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BMW China: Foot to the floor

BMW China President and CEO Karsten Engel on how China became the company's largest market globally, and how things are shaping up in the 'New Normal'

Published: Aug 21, 2015 06:42:39 AM IST
Updated: Aug 21, 2015 04:33:19 PM IST
BMW China: Foot to the floor
Image: courtesy CKGSB
BMW China President and CEO Karsten Engel

Three German automakers—BMW, Audi and Mercedes-Benz—rule China’s luxury car market. BMW entered China in 1994, a time when car imports weren’t really permitted unless you had a special license. In its first year in China, BMW sold 800 cars. Ten years later it sold 20,000. A joint venture agreement signed with Brilliance China in 2003 gave BMW the ability to produce cars locally, which contributed to its spectacular rise in the Chinese auto market—the company sold 450,000 cars last year, a number that is still growing.

The year 2013 marked a significant turning point in BMW’s China journey: China became its biggest market in the world. In this interview, Karsten Engel, President and CEO of BMW Group China, talks about what it takes to succeed here, adjusting to the “new normal” and marketing to the Chinese consumer.

Q. As someone sitting at the helm of the company and watching this market change, what does it take to quickly adapt and grow in China?
The key of our strategy is that we are in China with Chinese people, for China. Knowing that [China] will become a very big market, we always had a team here consisting of mainly excellent Chinese people, and expats only in those positions where we needed them, to train our Chinese colleagues. This has proven to be a very successful [strategy] as it helps us integrate the four legal companies we have here in China: our import company, our joint venture, our financial company and our purchasing company. With this strategy we think we are well suited for all the challenges [of] the future.

Q. In some ways you had a bit of a late start in China in 1994, Audi was already here and pretty well entrenched in this market when you entered. How did that impact your entry strategy?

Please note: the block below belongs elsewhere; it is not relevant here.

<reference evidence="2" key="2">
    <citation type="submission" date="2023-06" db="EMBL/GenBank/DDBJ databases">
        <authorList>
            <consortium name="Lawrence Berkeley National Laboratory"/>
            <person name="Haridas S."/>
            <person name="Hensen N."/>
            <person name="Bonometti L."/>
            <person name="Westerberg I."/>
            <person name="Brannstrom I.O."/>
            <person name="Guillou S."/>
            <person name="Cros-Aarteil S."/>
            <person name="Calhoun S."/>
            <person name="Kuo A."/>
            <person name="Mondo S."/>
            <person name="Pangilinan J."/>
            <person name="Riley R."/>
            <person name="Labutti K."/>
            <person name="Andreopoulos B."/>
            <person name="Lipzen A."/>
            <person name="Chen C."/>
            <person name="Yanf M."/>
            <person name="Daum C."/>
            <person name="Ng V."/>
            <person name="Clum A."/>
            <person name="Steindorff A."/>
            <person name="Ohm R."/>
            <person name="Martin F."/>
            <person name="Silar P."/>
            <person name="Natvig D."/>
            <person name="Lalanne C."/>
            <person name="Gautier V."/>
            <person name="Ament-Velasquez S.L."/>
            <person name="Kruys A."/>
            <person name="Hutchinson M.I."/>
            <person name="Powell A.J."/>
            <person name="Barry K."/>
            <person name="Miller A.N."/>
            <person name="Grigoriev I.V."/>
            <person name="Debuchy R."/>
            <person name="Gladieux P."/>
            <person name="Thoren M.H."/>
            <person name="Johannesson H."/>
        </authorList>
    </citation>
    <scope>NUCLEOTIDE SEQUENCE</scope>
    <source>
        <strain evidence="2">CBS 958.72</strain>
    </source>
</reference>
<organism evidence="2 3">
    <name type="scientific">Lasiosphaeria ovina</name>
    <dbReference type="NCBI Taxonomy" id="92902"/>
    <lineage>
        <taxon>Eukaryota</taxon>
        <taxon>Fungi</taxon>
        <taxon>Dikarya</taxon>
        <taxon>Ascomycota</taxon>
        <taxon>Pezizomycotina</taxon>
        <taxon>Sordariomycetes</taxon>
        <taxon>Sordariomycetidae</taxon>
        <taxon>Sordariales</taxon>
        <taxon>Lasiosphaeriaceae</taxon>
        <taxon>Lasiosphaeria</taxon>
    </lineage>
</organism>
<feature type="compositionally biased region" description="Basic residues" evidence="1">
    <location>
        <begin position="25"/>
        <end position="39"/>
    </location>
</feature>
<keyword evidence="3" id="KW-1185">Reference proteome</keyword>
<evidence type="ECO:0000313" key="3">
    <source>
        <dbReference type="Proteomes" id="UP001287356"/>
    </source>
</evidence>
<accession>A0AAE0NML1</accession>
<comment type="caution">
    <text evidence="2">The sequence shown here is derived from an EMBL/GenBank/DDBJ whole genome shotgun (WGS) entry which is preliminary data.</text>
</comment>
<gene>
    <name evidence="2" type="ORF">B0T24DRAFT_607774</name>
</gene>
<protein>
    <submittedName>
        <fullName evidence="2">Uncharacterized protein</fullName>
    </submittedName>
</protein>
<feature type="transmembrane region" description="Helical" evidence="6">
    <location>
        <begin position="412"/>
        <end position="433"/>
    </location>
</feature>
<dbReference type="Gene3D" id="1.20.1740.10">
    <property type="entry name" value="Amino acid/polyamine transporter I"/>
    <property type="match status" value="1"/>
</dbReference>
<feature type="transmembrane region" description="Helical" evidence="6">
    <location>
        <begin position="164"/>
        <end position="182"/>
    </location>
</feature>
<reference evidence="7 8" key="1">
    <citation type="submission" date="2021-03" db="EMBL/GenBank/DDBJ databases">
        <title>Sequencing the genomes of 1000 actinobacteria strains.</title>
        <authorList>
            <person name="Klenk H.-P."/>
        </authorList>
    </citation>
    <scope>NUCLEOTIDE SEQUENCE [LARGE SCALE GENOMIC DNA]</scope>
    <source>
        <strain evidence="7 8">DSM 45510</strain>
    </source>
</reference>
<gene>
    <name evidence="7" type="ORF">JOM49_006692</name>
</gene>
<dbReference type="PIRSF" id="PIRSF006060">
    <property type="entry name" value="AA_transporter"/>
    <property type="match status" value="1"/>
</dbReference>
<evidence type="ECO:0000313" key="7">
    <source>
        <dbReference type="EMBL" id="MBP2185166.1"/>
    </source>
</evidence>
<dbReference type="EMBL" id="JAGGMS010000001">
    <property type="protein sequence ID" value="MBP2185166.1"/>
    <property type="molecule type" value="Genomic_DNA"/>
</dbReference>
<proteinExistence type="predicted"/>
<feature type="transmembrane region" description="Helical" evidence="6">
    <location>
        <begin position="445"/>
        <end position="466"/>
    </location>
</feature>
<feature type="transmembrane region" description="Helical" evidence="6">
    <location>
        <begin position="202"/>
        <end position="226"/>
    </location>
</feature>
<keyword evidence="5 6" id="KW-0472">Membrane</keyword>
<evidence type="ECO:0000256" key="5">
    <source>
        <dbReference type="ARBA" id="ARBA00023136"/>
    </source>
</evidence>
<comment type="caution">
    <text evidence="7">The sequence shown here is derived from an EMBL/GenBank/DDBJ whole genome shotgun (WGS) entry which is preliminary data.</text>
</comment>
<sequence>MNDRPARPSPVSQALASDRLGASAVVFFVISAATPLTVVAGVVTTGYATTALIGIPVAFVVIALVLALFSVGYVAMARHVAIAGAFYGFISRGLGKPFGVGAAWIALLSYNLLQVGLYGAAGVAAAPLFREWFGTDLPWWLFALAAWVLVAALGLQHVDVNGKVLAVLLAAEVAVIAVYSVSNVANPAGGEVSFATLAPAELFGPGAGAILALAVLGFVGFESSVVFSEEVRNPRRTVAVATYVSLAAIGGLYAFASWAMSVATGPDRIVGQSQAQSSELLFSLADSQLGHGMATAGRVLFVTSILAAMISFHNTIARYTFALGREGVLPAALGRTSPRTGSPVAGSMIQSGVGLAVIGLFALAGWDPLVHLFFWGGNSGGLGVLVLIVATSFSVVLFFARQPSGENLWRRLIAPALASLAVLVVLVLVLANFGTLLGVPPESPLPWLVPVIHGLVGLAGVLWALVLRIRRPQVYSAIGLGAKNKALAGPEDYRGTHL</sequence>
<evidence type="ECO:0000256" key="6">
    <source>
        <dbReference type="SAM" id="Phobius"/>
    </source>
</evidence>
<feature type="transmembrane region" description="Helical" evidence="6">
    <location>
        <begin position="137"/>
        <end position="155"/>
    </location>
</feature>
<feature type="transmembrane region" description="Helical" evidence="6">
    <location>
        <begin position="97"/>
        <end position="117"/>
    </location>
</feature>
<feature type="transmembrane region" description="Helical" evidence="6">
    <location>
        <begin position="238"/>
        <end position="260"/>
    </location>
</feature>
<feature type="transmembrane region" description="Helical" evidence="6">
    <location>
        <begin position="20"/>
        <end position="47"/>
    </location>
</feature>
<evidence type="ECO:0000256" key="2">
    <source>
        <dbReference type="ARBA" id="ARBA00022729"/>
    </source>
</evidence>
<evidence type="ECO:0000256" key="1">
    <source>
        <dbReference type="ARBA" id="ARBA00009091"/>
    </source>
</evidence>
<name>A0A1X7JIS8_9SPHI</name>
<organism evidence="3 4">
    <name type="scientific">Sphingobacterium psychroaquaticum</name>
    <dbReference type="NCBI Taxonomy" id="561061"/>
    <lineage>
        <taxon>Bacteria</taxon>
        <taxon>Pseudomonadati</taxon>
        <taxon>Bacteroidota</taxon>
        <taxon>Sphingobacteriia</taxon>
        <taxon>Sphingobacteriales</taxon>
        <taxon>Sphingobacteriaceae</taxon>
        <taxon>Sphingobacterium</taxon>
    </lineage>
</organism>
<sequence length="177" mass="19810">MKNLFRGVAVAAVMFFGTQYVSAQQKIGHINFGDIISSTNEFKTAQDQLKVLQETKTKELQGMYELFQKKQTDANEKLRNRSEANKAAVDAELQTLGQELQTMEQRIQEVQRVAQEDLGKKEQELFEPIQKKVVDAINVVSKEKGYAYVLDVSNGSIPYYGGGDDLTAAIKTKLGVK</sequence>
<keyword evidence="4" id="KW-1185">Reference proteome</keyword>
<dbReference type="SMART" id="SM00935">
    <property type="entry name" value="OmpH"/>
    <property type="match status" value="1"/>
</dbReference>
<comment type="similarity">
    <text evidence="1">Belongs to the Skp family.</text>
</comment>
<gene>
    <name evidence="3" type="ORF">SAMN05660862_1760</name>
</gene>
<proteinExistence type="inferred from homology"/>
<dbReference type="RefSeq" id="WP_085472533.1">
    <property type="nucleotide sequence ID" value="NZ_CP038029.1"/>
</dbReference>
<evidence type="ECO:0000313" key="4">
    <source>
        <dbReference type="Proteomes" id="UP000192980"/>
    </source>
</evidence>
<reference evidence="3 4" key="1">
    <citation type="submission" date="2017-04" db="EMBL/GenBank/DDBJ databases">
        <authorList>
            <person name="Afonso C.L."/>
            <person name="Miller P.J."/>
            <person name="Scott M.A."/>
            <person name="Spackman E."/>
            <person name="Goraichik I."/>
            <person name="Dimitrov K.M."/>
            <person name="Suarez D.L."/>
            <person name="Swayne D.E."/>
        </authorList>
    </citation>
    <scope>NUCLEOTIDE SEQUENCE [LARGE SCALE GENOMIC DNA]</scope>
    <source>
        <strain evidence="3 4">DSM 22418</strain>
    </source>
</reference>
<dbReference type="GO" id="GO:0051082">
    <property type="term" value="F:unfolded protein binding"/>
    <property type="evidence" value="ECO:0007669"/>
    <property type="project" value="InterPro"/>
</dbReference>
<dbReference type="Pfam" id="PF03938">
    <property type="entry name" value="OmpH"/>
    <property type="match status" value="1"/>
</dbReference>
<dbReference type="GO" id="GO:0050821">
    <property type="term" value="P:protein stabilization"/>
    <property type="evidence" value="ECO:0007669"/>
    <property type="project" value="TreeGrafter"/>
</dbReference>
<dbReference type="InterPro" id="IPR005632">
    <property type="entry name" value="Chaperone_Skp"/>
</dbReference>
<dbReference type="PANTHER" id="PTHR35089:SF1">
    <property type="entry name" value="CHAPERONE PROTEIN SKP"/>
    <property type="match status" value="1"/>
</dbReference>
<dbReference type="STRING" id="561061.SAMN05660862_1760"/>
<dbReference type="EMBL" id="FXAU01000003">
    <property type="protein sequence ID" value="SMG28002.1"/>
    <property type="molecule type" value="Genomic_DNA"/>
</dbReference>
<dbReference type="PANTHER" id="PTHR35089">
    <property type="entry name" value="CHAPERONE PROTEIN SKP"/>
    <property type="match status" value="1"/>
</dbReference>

We saw that there will be a premium market in China. The car market had started in the mid-1980s, and there were, of course, people still on bicycles. The first cars were very simple. In 1994 we saw the emergence of the premium segment. So it was not a delayed start, it was perfect timing to coincide with the emergence of the premium market. It proved to be very efficient as we were able to build the knowledge and the network before we took the big step of going into the joint venture. We had a good understanding, and this also helped us to find the most suitable partner for production.

Q. In some ways China was also a risky bet back then: what if the premium market did not take off as expected?
We saw this development in many countries. First of all, individual mobility seems to be a desire of the people—they want to have a car. Once they have a car they want their next car to be better. So there is a normal way upwards in the direction of the premium. The growth of the overall car market in China is similar to the GDP growth of the country, but the premium car market is always growing stronger, faster than the normal passenger vehicle market. So we saw positive development over the past 20 years—premium developed much stronger, and we also expect the premium segment to develop faster than the passenger car market in the next 5-6 years.